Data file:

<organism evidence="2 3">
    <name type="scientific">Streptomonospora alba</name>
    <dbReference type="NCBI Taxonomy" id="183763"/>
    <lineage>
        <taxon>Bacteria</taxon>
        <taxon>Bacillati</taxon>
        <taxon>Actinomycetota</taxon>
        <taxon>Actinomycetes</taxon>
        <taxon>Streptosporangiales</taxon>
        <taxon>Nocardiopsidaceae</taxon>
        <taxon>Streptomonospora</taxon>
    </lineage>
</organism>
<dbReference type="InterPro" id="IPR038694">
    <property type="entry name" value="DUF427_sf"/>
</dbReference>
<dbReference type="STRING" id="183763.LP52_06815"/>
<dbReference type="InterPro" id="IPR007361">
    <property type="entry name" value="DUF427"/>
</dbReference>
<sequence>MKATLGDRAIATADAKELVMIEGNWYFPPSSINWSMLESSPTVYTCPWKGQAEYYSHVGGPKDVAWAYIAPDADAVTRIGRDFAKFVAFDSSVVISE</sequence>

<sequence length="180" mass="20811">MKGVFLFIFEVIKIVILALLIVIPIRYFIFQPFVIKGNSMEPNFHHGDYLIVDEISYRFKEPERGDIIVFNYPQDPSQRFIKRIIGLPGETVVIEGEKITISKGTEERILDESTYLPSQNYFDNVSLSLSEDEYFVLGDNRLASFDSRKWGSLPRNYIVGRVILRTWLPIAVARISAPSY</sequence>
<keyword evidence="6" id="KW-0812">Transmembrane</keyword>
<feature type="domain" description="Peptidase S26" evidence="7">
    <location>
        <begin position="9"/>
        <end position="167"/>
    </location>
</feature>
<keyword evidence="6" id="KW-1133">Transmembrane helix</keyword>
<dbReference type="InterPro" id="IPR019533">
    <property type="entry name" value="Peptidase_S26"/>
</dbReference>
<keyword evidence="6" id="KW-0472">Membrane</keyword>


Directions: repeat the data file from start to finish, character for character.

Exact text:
<organism evidence="2 3">
    <name type="scientific">Streptomonospora alba</name>
    <dbReference type="NCBI Taxonomy" id="183763"/>
    <lineage>
        <taxon>Bacteria</taxon>
        <taxon>Bacillati</taxon>
        <taxon>Actinomycetota</taxon>
        <taxon>Actinomycetes</taxon>
        <taxon>Streptosporangiales</taxon>
        <taxon>Nocardiopsidaceae</taxon>
        <taxon>Streptomonospora</taxon>
    </lineage>
</organism>
<dbReference type="InterPro" id="IPR038694">
    <property type="entry name" value="DUF427_sf"/>
</dbReference>
<dbReference type="STRING" id="183763.LP52_06815"/>
<dbReference type="InterPro" id="IPR007361">
    <property type="entry name" value="DUF427"/>
</dbReference>
<sequence>MKATLGDRAIATADAKELVMIEGNWYFPPSSINWSMLESSPTVYTCPWKGQAEYYSHVGGPKDVAWAYIAPDADAVTRIGRDFAKFVAFDSSVVISE</sequence>

<sequence length="180" mass="20811">MKGVFLFIFEVIKIVILALLIVIPIRYFIFQPFVIKGNSMEPNFHHGDYLIVDEISYRFKEPERGDIIVFNYPQDPSQRFIKRIIGLPGETVVIEGEKITISKGTEERILDESTYLPSQNYFDNVSLSLSEDEYFVLGDNRLASFDSRKWGSLPRNYIVGRVILRTWLPIAVARISAPSY</sequence>
<keyword evidence="6" id="KW-0812">Transmembrane</keyword>
<feature type="domain" description="Peptidase S26" evidence="7">
    <location>
        <begin position="9"/>
        <end position="167"/>
    </location>
</feature>
<keyword evidence="6" id="KW-1133">Transmembrane helix</keyword>
<dbReference type="InterPro" id="IPR019533">
    <property type="entry name" value="Peptidase_S26"/>
</dbReference>
<keyword evidence="6" id="KW-0472">Membrane</keyword>